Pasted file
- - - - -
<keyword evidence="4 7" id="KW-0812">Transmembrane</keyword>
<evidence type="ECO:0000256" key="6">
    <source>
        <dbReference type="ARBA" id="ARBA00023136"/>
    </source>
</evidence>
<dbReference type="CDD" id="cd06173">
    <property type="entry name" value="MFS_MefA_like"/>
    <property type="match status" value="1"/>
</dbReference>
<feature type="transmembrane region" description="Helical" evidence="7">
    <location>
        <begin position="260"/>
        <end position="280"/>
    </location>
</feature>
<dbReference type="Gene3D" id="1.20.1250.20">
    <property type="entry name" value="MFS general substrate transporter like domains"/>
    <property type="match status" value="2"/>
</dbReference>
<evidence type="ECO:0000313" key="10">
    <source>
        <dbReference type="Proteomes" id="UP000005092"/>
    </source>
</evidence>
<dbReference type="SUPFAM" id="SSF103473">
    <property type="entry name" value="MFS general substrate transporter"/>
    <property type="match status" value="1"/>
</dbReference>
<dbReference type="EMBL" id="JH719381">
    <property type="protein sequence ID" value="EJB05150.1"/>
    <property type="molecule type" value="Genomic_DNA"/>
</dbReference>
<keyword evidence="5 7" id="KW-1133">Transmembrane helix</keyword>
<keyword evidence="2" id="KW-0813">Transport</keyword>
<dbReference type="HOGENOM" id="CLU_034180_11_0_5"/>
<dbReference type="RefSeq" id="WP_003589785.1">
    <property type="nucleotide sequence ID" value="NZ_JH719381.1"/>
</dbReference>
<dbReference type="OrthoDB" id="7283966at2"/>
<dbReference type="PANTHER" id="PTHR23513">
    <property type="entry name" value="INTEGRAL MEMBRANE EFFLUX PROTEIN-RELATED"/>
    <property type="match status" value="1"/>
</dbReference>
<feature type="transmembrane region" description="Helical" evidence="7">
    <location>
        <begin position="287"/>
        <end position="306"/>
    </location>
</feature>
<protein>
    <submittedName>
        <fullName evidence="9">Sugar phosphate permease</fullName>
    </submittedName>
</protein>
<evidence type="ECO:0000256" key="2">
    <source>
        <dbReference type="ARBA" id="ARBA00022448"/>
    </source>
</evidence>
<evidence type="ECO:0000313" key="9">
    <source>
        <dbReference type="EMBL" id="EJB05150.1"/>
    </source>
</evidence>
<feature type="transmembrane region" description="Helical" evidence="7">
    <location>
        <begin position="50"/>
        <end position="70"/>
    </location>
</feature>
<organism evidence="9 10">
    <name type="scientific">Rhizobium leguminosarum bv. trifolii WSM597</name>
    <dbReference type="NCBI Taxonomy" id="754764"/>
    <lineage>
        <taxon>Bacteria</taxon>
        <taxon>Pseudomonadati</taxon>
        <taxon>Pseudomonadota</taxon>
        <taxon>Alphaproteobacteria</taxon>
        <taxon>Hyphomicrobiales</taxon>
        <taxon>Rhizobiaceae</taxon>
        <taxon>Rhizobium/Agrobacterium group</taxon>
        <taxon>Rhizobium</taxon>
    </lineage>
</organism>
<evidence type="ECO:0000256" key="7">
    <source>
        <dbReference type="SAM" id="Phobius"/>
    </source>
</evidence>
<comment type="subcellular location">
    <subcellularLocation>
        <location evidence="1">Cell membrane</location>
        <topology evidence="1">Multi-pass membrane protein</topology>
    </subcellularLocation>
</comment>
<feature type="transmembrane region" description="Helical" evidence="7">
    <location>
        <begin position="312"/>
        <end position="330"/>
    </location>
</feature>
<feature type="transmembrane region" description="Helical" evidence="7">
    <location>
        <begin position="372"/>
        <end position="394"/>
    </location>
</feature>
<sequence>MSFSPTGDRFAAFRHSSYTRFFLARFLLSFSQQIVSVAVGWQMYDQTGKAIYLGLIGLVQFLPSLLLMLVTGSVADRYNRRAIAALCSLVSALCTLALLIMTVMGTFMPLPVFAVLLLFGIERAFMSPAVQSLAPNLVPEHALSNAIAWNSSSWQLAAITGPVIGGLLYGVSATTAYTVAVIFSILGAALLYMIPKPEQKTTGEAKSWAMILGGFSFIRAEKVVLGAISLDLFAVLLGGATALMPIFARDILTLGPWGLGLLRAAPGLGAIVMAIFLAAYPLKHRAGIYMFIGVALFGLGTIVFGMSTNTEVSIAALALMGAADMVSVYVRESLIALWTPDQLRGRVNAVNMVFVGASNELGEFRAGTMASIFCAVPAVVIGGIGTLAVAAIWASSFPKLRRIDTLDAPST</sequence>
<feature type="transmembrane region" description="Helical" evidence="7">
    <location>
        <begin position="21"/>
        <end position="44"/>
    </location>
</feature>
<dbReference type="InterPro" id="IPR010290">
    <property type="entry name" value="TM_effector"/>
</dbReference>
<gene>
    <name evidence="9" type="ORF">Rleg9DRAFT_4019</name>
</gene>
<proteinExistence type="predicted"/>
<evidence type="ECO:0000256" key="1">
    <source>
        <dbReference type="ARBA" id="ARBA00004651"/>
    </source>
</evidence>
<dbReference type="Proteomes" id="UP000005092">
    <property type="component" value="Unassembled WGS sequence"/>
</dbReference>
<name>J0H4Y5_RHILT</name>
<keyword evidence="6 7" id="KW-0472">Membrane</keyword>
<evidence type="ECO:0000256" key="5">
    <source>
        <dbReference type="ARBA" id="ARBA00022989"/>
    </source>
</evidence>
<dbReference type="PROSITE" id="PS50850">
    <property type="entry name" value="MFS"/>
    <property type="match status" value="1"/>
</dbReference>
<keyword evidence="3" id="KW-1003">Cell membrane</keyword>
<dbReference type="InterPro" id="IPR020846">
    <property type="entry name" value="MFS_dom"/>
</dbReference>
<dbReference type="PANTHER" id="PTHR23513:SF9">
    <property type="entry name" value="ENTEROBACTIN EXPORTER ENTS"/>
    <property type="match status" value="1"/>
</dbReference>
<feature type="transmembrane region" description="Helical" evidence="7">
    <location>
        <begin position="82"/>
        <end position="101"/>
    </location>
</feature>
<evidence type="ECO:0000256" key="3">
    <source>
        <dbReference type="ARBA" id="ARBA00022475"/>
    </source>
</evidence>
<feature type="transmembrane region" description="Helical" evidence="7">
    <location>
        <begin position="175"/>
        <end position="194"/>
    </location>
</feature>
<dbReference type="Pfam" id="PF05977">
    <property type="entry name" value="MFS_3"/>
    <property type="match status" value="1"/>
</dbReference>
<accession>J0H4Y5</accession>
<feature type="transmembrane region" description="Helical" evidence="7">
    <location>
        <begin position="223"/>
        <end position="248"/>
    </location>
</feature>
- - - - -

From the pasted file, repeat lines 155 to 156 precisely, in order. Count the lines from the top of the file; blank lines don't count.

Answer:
</feature>
<evidence type="ECO:0000256" key="3">